In a new Science article, Genome-wide comparison of medieval and modern Mycobacterium leprae, Verena J. Schuenemann and colleagues managed to amplify ancient pathogen DNA from individuals suffering from leprosy hundreds of years ago. Leprosy is one of my many dorky fascinations. This winter, I dragged my sister to visit a former leper colony on the gorgeous Hawaiian island of Molokai. Getting there involved riding a mule down a sheer cliff face–it was a pretty exhilarating experience for someone with a life as tame as mine. And the palpable sense of history there, where a few patients with Hansen’s disease still reside, was really moving. Anyway, you can imagine that I was pretty stoked to see this study on leprosy in the headlines.
These scientists gathered the bones and teeth of 22 medieval skeletons from Denmark, Sweden, and the UK, hopeful that at least a few would yield quality DNA. And they were in luck! Dealing with ancient DNA is always a tricky business, and the researchers were ready with a special capture technique to enrich for M. leprae DNA, making it easier to sequence by getting rid of contaminating DNA from other species. One tooth from Sweden, however, provided M. leprae DNA that was in such great condition that they didn’t even need to use the capture method (you can see the skull from which the tooth came here). It yielded a whole genome sequence on its own–and the tooth even contained more M. leprae DNA than human DNA. Pretty amazing!
In fact, the superb preservation of the M. leprae DNA was a recurring theme throughout the article. It actually sort of threw a wrench in the works, since one quality control measure that researchers use when dealing with ancient DNA is looking at the pattern of nucleotide misincorporation patterns, to make sure they are consistent with an ancient source. What does that mean? As DNA ages, more and more DNA bases are replaced by faulty copies, or nucleotide misincorporations. Therefore, ancient DNA should have a lot of nucleotide misincorporations. Usually, if an “ancient” sequence looks brand new, in terms of nucleotide misincorporations, you know you’re in trouble. You may be inadvertently studying modern DNA that has somehow contaminated your samples or laboratory. This case seems to be the exception, however. The other quality control measures in this study–like blank controls, independent replication by other groups, and identification of mycolic acids consistent with M. leprae–all looked good. It’s probable that the great preservation of the M. leprae DNA was due to the waxy, cell wall that surrounds the bacteria. Apparently, it protects the DNA inside from degradation. The same thing goes for M. tuberculosis, the cause of tuberculosis and a close relative of the leprosy bacterium; researchers have had pretty good luck finding ancient M. tuberculosis DNA that is in good shape. If you’re interested, you can find a couple of neat examples of recent ancient tuberculosis studies here and here.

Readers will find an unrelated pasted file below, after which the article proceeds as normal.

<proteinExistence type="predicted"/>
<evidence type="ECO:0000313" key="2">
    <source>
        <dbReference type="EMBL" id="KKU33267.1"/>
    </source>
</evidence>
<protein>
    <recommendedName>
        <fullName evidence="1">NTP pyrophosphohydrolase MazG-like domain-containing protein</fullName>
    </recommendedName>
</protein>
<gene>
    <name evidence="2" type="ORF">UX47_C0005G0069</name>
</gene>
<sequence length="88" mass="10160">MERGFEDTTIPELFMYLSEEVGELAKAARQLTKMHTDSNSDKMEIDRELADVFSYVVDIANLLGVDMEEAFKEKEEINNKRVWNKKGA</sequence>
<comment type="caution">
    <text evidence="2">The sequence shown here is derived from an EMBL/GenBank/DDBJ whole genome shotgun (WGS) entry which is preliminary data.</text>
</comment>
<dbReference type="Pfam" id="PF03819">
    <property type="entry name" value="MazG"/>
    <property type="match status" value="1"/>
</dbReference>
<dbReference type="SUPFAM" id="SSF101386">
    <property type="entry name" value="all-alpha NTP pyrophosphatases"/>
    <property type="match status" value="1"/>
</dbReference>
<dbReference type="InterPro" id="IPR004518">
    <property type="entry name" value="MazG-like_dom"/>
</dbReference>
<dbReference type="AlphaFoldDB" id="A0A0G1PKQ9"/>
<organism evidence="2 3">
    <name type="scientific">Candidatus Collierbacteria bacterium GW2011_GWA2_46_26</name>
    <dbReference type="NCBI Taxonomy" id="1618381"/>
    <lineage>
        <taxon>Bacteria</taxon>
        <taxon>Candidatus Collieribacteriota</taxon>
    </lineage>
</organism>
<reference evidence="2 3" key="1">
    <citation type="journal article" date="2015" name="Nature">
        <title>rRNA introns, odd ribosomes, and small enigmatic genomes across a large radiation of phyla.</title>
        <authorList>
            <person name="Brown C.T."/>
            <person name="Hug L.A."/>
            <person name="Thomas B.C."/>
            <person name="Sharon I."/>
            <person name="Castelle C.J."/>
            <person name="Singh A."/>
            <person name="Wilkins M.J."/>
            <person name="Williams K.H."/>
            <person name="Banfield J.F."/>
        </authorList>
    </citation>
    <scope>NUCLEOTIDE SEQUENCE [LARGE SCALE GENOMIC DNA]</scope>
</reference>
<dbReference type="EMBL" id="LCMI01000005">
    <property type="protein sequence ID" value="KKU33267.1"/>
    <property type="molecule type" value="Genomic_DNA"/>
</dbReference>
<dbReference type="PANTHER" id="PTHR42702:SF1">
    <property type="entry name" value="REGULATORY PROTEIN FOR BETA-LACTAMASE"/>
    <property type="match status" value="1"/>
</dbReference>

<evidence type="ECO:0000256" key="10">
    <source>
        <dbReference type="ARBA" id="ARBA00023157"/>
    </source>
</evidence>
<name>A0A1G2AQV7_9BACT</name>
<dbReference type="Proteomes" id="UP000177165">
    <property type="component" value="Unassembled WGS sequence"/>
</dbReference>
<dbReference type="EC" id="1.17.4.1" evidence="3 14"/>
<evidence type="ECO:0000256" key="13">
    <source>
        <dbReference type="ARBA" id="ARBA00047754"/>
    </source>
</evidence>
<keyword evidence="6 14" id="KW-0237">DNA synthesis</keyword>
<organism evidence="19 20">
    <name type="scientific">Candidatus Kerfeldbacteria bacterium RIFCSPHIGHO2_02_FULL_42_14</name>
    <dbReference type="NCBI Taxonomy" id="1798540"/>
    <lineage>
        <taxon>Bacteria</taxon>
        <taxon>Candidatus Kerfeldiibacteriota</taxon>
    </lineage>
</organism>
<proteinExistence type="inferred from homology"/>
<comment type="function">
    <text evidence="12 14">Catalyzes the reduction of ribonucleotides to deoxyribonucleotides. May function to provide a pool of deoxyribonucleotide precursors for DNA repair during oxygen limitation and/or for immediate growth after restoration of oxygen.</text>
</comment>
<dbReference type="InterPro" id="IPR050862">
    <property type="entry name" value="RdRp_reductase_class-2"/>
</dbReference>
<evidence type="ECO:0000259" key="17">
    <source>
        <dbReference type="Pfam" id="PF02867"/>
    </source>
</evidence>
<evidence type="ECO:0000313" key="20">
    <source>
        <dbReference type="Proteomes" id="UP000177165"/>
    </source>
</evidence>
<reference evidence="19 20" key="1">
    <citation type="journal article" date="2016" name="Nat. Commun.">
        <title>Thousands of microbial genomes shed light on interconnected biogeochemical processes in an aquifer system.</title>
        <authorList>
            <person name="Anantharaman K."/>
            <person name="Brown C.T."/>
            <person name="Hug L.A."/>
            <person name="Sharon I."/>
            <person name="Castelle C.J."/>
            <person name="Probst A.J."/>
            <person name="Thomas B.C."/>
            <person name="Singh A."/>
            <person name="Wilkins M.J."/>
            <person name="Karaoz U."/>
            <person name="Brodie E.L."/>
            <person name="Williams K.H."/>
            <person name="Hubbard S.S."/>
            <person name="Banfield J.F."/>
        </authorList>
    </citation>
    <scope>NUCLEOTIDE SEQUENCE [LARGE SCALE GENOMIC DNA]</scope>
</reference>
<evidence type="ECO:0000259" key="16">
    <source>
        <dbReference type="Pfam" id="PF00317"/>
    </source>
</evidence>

Schuenemann et al. were able to obtain whole genome sequences from five of their ancient samples, representing each of the three countries (Sweden, the U.K., and Denmark) and dating from the 10th-14th centuries. They compared these whole genome sequences to 11 obtained from modern strains, which were collected in places like India, Thailand, the US, Brazil, Mali, the Antilles, and New Caledonia. And they found that there were very few genetic differences between all of the strains. In fact, one of the major conclusions that emerged from this article is that leprosy strains have changed very little since Medieval times. After building a phylogeny (i.e. a family tree for the bacteria), Schuenemann and colleagues found that the ancient European strains were most closely related to modern strains from Turkey and Iran. This may indicate that Medieval European strains originated in the Middle East. One popular hypothesis about why the number of leprosy cases in northern Europe shot up around the 11th century is that knights returning home from the Crusades ignited epidemics–this paper adds a little more evidence to support that theory.